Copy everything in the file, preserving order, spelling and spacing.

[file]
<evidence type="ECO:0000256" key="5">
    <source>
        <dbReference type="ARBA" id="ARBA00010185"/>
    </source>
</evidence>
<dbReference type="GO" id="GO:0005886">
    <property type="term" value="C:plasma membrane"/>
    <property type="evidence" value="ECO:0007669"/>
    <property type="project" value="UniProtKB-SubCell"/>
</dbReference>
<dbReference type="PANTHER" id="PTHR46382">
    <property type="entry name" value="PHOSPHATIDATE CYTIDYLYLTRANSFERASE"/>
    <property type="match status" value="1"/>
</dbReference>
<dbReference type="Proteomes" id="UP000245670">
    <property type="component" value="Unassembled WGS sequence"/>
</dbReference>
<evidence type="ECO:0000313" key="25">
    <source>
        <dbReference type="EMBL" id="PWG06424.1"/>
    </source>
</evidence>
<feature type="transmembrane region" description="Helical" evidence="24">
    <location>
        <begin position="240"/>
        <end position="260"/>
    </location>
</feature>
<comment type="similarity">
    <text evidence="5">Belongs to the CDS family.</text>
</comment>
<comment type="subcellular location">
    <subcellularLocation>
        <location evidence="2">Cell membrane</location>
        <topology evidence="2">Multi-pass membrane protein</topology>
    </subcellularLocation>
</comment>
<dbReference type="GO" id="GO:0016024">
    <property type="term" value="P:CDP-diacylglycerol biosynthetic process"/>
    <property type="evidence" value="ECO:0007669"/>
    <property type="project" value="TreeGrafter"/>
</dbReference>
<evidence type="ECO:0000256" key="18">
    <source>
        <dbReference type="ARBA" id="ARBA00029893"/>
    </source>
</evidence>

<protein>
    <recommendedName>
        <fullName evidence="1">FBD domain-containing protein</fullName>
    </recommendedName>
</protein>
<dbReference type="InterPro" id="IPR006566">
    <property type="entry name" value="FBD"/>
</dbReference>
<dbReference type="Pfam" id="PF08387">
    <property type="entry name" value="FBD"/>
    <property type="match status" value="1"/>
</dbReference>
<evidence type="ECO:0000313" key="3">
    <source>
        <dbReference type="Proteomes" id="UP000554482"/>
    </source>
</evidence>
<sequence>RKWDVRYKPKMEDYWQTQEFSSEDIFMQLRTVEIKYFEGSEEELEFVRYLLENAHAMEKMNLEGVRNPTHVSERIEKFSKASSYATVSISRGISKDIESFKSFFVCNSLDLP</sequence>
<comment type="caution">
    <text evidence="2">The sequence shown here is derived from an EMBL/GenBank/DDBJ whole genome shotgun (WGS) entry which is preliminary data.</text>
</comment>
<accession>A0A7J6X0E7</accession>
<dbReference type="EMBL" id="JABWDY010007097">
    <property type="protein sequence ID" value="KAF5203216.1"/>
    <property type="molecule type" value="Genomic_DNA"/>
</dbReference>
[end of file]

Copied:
<evidence type="ECO:0000256" key="5">
    <source>
        <dbReference type="ARBA" id="ARBA00010185"/>
    </source>
</evidence>
<dbReference type="GO" id="GO:0005886">
    <property type="term" value="C:plasma membrane"/>
    <property type="evidence" value="ECO:0007669"/>
    <property type="project" value="UniProtKB-SubCell"/>
</dbReference>
<dbReference type="PANTHER" id="PTHR46382">
    <property type="entry name" value="PHOSPHATIDATE CYTIDYLYLTRANSFERASE"/>
    <property type="match status" value="1"/>
</dbReference>
<dbReference type="Proteomes" id="UP000245670">
    <property type="component" value="Unassembled WGS sequence"/>
</dbReference>
<evidence type="ECO:0000313" key="25">
    <source>
        <dbReference type="EMBL" id="PWG06424.1"/>
    </source>
</evidence>
<feature type="transmembrane region" description="Helical" evidence="24">
    <location>
        <begin position="240"/>
        <end position="260"/>
    </location>
</feature>
<comment type="similarity">
    <text evidence="5">Belongs to the CDS family.</text>
</comment>
<comment type="subcellular location">
    <subcellularLocation>
        <location evidence="2">Cell membrane</location>
        <topology evidence="2">Multi-pass membrane protein</topology>
    </subcellularLocation>
</comment>
<dbReference type="GO" id="GO:0016024">
    <property type="term" value="P:CDP-diacylglycerol biosynthetic process"/>
    <property type="evidence" value="ECO:0007669"/>
    <property type="project" value="TreeGrafter"/>
</dbReference>
<evidence type="ECO:0000256" key="18">
    <source>
        <dbReference type="ARBA" id="ARBA00029893"/>
    </source>
</evidence>

<protein>
    <recommendedName>
        <fullName evidence="1">FBD domain-containing protein</fullName>
    </recommendedName>
</protein>
<dbReference type="InterPro" id="IPR006566">
    <property type="entry name" value="FBD"/>
</dbReference>
<dbReference type="Pfam" id="PF08387">
    <property type="entry name" value="FBD"/>
    <property type="match status" value="1"/>
</dbReference>
<evidence type="ECO:0000313" key="3">
    <source>
        <dbReference type="Proteomes" id="UP000554482"/>
    </source>
</evidence>
<sequence>RKWDVRYKPKMEDYWQTQEFSSEDIFMQLRTVEIKYFEGSEEELEFVRYLLENAHAMEKMNLEGVRNPTHVSERIEKFSKASSYATVSISRGISKDIESFKSFFVCNSLDLP</sequence>
<comment type="caution">
    <text evidence="2">The sequence shown here is derived from an EMBL/GenBank/DDBJ whole genome shotgun (WGS) entry which is preliminary data.</text>
</comment>
<accession>A0A7J6X0E7</accession>
<dbReference type="EMBL" id="JABWDY010007097">
    <property type="protein sequence ID" value="KAF5203216.1"/>
    <property type="molecule type" value="Genomic_DNA"/>
</dbReference>